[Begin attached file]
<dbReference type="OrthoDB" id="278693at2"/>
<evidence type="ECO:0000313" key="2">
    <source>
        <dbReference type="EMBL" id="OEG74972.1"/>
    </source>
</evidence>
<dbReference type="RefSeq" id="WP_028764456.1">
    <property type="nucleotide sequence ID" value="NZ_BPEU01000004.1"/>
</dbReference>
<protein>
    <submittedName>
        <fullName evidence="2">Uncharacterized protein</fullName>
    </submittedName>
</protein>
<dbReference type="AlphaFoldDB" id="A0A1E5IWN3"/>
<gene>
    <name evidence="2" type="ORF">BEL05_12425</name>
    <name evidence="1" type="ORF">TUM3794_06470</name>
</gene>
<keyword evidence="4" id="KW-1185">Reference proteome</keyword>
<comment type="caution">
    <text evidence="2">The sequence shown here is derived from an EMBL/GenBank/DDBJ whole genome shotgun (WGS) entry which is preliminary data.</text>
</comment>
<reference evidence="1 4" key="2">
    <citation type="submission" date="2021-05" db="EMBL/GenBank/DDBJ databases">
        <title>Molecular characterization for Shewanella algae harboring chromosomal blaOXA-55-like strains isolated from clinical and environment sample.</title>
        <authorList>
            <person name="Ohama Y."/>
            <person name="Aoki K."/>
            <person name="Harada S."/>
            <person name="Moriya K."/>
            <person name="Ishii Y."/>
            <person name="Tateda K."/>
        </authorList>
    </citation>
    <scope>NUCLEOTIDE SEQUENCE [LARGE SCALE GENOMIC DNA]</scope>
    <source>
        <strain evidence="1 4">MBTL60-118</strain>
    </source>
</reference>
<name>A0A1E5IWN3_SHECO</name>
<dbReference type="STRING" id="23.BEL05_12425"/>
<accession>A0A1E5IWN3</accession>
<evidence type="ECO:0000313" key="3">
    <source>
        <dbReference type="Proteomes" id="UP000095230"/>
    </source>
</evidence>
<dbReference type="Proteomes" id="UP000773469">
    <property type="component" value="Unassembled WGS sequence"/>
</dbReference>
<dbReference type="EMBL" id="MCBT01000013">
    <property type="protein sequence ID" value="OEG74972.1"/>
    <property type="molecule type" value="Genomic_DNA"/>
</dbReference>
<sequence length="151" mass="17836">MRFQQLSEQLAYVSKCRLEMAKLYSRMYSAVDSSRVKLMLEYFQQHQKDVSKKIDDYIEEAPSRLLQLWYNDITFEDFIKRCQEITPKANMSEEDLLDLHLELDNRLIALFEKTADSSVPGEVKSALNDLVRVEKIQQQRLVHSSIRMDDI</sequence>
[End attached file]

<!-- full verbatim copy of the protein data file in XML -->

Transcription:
<dbReference type="OrthoDB" id="278693at2"/>
<evidence type="ECO:0000313" key="2">
    <source>
        <dbReference type="EMBL" id="OEG74972.1"/>
    </source>
</evidence>
<dbReference type="RefSeq" id="WP_028764456.1">
    <property type="nucleotide sequence ID" value="NZ_BPEU01000004.1"/>
</dbReference>
<protein>
    <submittedName>
        <fullName evidence="2">Uncharacterized protein</fullName>
    </submittedName>
</protein>
<dbReference type="AlphaFoldDB" id="A0A1E5IWN3"/>
<gene>
    <name evidence="2" type="ORF">BEL05_12425</name>
    <name evidence="1" type="ORF">TUM3794_06470</name>
</gene>
<keyword evidence="4" id="KW-1185">Reference proteome</keyword>
<comment type="caution">
    <text evidence="2">The sequence shown here is derived from an EMBL/GenBank/DDBJ whole genome shotgun (WGS) entry which is preliminary data.</text>
</comment>
<reference evidence="1 4" key="2">
    <citation type="submission" date="2021-05" db="EMBL/GenBank/DDBJ databases">
        <title>Molecular characterization for Shewanella algae harboring chromosomal blaOXA-55-like strains isolated from clinical and environment sample.</title>
        <authorList>
            <person name="Ohama Y."/>
            <person name="Aoki K."/>
            <person name="Harada S."/>
            <person name="Moriya K."/>
            <person name="Ishii Y."/>
            <person name="Tateda K."/>
        </authorList>
    </citation>
    <scope>NUCLEOTIDE SEQUENCE [LARGE SCALE GENOMIC DNA]</scope>
    <source>
        <strain evidence="1 4">MBTL60-118</strain>
    </source>
</reference>
<name>A0A1E5IWN3_SHECO</name>
<dbReference type="STRING" id="23.BEL05_12425"/>
<accession>A0A1E5IWN3</accession>
<evidence type="ECO:0000313" key="3">
    <source>
        <dbReference type="Proteomes" id="UP000095230"/>
    </source>
</evidence>
<dbReference type="Proteomes" id="UP000773469">
    <property type="component" value="Unassembled WGS sequence"/>
</dbReference>
<dbReference type="EMBL" id="MCBT01000013">
    <property type="protein sequence ID" value="OEG74972.1"/>
    <property type="molecule type" value="Genomic_DNA"/>
</dbReference>
<sequence length="151" mass="17836">MRFQQLSEQLAYVSKCRLEMAKLYSRMYSAVDSSRVKLMLEYFQQHQKDVSKKIDDYIEEAPSRLLQLWYNDITFEDFIKRCQEITPKANMSEEDLLDLHLELDNRLIALFEKTADSSVPGEVKSALNDLVRVEKIQQQRLVHSSIRMDDI</sequence>